The Great Recession has spelled dramatic changes in the way central banks operate, Federal Reserve chairman Ben Bernanke said on Tuesday, insisting a new focus on financial stability is needed.
Presenting one of the clearest expositions yet of the thinking that has underpinned his running of the Fed, Bernanke said two decades of policy consensus had been shattered by the recent downturn.
"The crisis seems certain to have profound and long-lasting effects on our economy our society, and our politics," Bernanke told an audience in Boston.
"More subtle, but of possibly great importance in the long run, will be the effects of the crisis on intellectual frameworks, including the ways in which economists analyze macroeconomic and financial phenomena."
Those changes, he said, according to the text of the speech, would be felt in how much guidance central banks provide about their expectations and how much banks move toward formal and informal targets.
But he held up a newfound focus on financial stability as the greatest ground shift for central banks -- implying that in the past this had been neglected.
"Although... (the previous policy) framework had helped produce a long period of macroeconomic stability, it ultimately, by itself, was not enough to ensure financial stability."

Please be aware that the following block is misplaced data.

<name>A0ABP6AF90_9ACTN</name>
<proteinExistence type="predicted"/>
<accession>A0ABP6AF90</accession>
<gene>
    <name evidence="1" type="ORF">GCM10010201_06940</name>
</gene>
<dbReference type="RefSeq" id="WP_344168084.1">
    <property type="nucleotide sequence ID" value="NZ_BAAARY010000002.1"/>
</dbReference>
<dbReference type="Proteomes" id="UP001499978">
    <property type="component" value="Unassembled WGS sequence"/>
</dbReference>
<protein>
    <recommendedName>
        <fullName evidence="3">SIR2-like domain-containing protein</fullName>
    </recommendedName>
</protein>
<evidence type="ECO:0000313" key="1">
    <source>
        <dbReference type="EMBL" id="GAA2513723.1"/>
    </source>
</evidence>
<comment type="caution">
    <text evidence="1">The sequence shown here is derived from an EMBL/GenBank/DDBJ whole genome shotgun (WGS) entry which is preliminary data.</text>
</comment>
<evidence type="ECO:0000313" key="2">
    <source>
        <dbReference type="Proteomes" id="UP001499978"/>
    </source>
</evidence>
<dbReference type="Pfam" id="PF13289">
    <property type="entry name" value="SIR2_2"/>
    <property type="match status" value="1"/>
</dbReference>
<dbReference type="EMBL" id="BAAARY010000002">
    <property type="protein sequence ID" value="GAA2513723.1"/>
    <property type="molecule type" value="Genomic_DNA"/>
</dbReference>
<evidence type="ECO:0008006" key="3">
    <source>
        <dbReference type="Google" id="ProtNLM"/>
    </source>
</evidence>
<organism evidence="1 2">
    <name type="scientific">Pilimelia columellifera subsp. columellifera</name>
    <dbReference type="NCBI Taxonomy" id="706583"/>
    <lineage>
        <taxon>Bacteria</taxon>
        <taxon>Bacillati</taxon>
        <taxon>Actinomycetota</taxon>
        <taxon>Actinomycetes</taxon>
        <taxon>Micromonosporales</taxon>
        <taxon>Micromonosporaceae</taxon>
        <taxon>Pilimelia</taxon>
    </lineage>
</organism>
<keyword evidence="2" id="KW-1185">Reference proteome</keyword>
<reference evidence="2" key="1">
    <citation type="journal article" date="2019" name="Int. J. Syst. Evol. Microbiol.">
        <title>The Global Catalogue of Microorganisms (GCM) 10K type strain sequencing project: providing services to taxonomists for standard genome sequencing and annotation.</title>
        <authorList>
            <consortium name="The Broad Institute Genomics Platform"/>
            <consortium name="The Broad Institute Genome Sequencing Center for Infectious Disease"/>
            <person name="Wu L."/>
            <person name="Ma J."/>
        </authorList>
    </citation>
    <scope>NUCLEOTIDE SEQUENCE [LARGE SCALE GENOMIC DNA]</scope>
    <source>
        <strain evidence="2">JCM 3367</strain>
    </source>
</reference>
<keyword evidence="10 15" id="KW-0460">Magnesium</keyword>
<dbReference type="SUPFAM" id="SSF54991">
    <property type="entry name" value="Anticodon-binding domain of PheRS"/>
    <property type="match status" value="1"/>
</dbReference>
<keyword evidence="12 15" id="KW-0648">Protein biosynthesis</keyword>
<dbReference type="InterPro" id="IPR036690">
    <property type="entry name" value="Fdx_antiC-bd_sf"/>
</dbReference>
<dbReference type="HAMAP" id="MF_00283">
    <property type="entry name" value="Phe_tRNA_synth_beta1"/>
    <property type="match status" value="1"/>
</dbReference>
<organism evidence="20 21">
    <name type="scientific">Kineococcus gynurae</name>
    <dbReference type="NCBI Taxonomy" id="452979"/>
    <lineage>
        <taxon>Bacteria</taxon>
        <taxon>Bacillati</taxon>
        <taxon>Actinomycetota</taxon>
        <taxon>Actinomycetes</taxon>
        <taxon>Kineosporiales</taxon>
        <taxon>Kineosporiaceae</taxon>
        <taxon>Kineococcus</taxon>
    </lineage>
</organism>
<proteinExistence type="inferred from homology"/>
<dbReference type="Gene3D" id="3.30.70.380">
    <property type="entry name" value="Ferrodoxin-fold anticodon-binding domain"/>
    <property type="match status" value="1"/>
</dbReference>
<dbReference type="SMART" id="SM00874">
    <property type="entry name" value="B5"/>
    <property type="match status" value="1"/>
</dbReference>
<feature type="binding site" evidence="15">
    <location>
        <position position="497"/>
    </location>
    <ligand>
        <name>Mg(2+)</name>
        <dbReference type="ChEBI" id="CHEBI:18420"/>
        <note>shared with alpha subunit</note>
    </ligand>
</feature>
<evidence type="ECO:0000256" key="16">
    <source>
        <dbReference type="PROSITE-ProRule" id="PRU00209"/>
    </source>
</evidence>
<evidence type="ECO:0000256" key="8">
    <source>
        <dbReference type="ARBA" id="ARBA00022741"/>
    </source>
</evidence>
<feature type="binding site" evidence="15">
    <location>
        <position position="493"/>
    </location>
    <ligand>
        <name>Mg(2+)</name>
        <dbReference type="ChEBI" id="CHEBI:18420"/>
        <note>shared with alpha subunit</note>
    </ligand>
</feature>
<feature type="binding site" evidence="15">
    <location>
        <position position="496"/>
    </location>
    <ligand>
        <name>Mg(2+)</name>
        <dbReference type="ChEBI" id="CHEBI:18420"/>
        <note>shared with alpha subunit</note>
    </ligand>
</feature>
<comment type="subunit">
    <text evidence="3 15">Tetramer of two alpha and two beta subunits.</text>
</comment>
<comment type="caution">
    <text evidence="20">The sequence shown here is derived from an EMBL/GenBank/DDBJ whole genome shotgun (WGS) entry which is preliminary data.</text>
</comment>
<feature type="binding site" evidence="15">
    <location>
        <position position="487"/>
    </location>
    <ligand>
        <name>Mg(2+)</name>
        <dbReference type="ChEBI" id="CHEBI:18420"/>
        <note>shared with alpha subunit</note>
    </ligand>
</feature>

"One of the most important legacies of the crisis will be the restoration of financial stability policy to co-equal status with monetary policy," he said.
Bernanke also said the Fed's top policy-making panel, the Federal Open Market Committee, would continue its drive to be more forthcoming and explicit about policy plans and expectations for the economy.
"The FOMC continues to explore ways to further increase transparency about its forecasts and policy plans," he said.
Bernanke added that he did not believe that the extraordinary tools used by the Fed and other central banks to provide economic stimulus would be used when interest rates are eventually raised off their current lows.
"The use of balance sheet policies for macroeconomic stabilization purposes has reflected the constraints on more-conventional policies as short-term nominal interest rates reach very low levels."
"In more normal times, when short-term policy rates are not constrained, I expect that balance sheet policies will be rarely used."